Once more we got lost trying to find our hostel, but when we did we were greeted with the most spectacular view of Singapore we could possibly imagine.


We are on the very top floor of a 25 story building on the southwest side of the island near the port and the main train station. It's basically the penthouse of the apartment building turned into a hostel. I think this is where rich Singaporeans typically live, but instead here we are, two weary achy travelers taking a break before we head onto Bintan, Indonesia.

As I've been warning you about, we won't have any electricity in Bintan. We won't even have running water. So this will be our last post for a few days. We'll try to check the blog and email before we head out in the morning (your evening), so if you want to contact us do it now. It'll be a while.

Post posting edit: Oh, I forgot to mention that Josh and I had our first Singapore food hawker market experience today quite by accident. As we were wondering around trying to find the right bus stop to get to the hostel we walked into an open air mall. We passed several food stalls and, well, we couldn't resist it!

The old woman behind the counter seemed frustrated at first, but once she realized we'd eat anything (I specified, "I'll eat anything that won't burn my face off") she clapped her hands together and started scooping random food onto our plates. It was delicious! I think she was really excited to give a couple of tourists their first introduction to famous Singaporean hawker market food. We were pretty excited too. Can't wait to swing back by Singapore in a few days and go to some of the more famous markets, like Maxwell Street.

Posted by slugtrek 04:02 Tagged backpacking Comments (1)

Plan B: Melaka. Plan C: Run to hostel through rain

storm 31 °C
View Southeast Asia 2010 on slugtrek's travel map.

We made it to Melaka, but before I get into that I want to post a couple of cool pictures from our last night in KL.

Ok, with that out of the way, on with Melaka.

Our bus arrive around 1:30 in the afternoon and we spent a troublesome 20 minutes wandering around the bus terminal trying to find the correct local bus to take us to our hostel. We finally found it, but had to wait several more minutes in the steaming hot bus with no AC before it finally took off. Then we almost missed our stop. Sound like I'm complaining? I'm not. It was quite an adventure.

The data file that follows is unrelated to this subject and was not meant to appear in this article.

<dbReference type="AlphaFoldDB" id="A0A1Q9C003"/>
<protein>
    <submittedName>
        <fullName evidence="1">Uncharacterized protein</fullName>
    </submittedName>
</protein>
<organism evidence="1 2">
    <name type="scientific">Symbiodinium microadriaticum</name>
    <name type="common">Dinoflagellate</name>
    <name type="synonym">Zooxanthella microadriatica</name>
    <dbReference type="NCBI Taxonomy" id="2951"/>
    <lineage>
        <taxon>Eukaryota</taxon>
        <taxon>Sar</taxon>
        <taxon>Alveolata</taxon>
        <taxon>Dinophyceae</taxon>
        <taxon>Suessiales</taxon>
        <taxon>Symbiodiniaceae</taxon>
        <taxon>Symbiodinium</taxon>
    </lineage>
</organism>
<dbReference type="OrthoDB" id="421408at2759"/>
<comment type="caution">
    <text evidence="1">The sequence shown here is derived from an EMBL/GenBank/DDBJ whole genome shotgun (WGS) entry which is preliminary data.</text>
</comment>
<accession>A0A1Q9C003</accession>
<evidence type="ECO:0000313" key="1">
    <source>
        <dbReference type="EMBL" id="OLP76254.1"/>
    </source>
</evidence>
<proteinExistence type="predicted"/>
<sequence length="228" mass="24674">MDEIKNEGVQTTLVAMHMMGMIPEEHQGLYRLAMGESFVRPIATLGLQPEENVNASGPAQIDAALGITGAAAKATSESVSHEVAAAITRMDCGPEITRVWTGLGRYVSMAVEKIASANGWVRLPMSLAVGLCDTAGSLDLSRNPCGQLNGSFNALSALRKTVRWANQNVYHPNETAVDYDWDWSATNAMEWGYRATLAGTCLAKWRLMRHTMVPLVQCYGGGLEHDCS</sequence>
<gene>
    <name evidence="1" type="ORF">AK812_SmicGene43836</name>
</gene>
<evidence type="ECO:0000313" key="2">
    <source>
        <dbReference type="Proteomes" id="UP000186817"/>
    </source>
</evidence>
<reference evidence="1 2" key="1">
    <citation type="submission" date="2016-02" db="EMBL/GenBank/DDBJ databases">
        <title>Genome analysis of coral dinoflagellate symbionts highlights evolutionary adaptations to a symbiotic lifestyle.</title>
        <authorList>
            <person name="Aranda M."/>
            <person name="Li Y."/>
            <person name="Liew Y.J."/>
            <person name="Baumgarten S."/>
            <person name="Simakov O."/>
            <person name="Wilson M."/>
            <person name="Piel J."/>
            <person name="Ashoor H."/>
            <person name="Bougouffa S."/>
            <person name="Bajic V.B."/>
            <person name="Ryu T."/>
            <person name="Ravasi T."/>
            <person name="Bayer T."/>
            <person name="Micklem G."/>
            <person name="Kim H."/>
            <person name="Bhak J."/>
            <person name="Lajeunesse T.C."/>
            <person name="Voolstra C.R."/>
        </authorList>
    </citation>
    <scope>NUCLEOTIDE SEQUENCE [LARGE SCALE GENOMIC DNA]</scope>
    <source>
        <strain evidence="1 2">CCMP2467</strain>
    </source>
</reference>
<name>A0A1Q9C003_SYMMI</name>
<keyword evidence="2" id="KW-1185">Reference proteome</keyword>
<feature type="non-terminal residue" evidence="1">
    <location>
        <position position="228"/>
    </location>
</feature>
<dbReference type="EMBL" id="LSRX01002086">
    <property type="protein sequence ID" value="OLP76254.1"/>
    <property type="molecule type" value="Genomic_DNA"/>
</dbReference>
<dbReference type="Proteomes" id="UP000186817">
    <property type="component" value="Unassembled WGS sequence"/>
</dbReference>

But when we got to the hostel we discovered we had made the reservation for tomorrow, not today. Oh no! Thankfully the couple running the hostel was very kind and understanding of our stupidity. They had a room available anyway, though it wasn't the one they planned on giving us. It's still good, though. For anyone ever staying in Melaka, seriously look into the Old Town Guesthouse. Their forgiveness of this blunder is enough to get a thumbs up in my book.

After ditching our stuff in the room we took off to explore Melaka. It's a very small port town which, as I said, has a strong Portuguese influence. Most of the historic section of the city is painted red for some odd reason. It made it easier to find that section of town though as we wandered off the main path a few times.


Since they were the main harbor of Malaysia during the colonial period a lot of their history is related to maritime explorers and ships. We got to explore a replica of one of the most famous ships, the Flor de la Mer, which apparently sank off the coast of Melaka.


I don't expect anybody under 30 to get this joke, but I'll say it anyway.
To quote Incredibad: I'm on a boat m***** ******!

They also had a maritime museum, but the only thing I found interesting enough to photograph was this weird sign, which I still cannot figure out the meaning of.

No fish bombs? Don't blow up the fish? What? Anyway...

We continued to wander around the historic center, but like all other days spent in Malaysia so far dark clouds started to roll in. We decided it was time to head back to the hostel, however we didn't quite make it in time. A few sprinkles fell at first and within five minutes it became a heavy rain storm with distant thunder.


But it wasn't finished. It kept getting heavier and heavier with every passing second until our umbrella became completely useless. Worse yet, we were lost. We approached some locals who were closing up a nearby shop and asked them if we were headed in the right direction. The answer was "no" apparently, but one of them offered to give us a ride. It was only about three blocks away, but we would have been soaked to the bone had we not gotten that ride. As it was only our feet were drenched and everything else was merely damp. Thank you kind mysterious Malaysians! You saved us weather ignorant Californians from much discomfort and unhappiness!

We took this video from our hostel window. If you watch carefully you can see lightening and hear the resulting thunder. The lightening is almost constant now, with a bolt shooting through the sky at least two or three times a minute, but I'm not about to do more filming and uploading, so you'll just have to be happy with this video.

Tomorrow we head to Singapore.

Posted by slugtrek 03:08 Archived in Malaysia Tagged tourist_sites Comments (1)

(Entries 1 - 5 of 18) Page [1] 2 3 4 »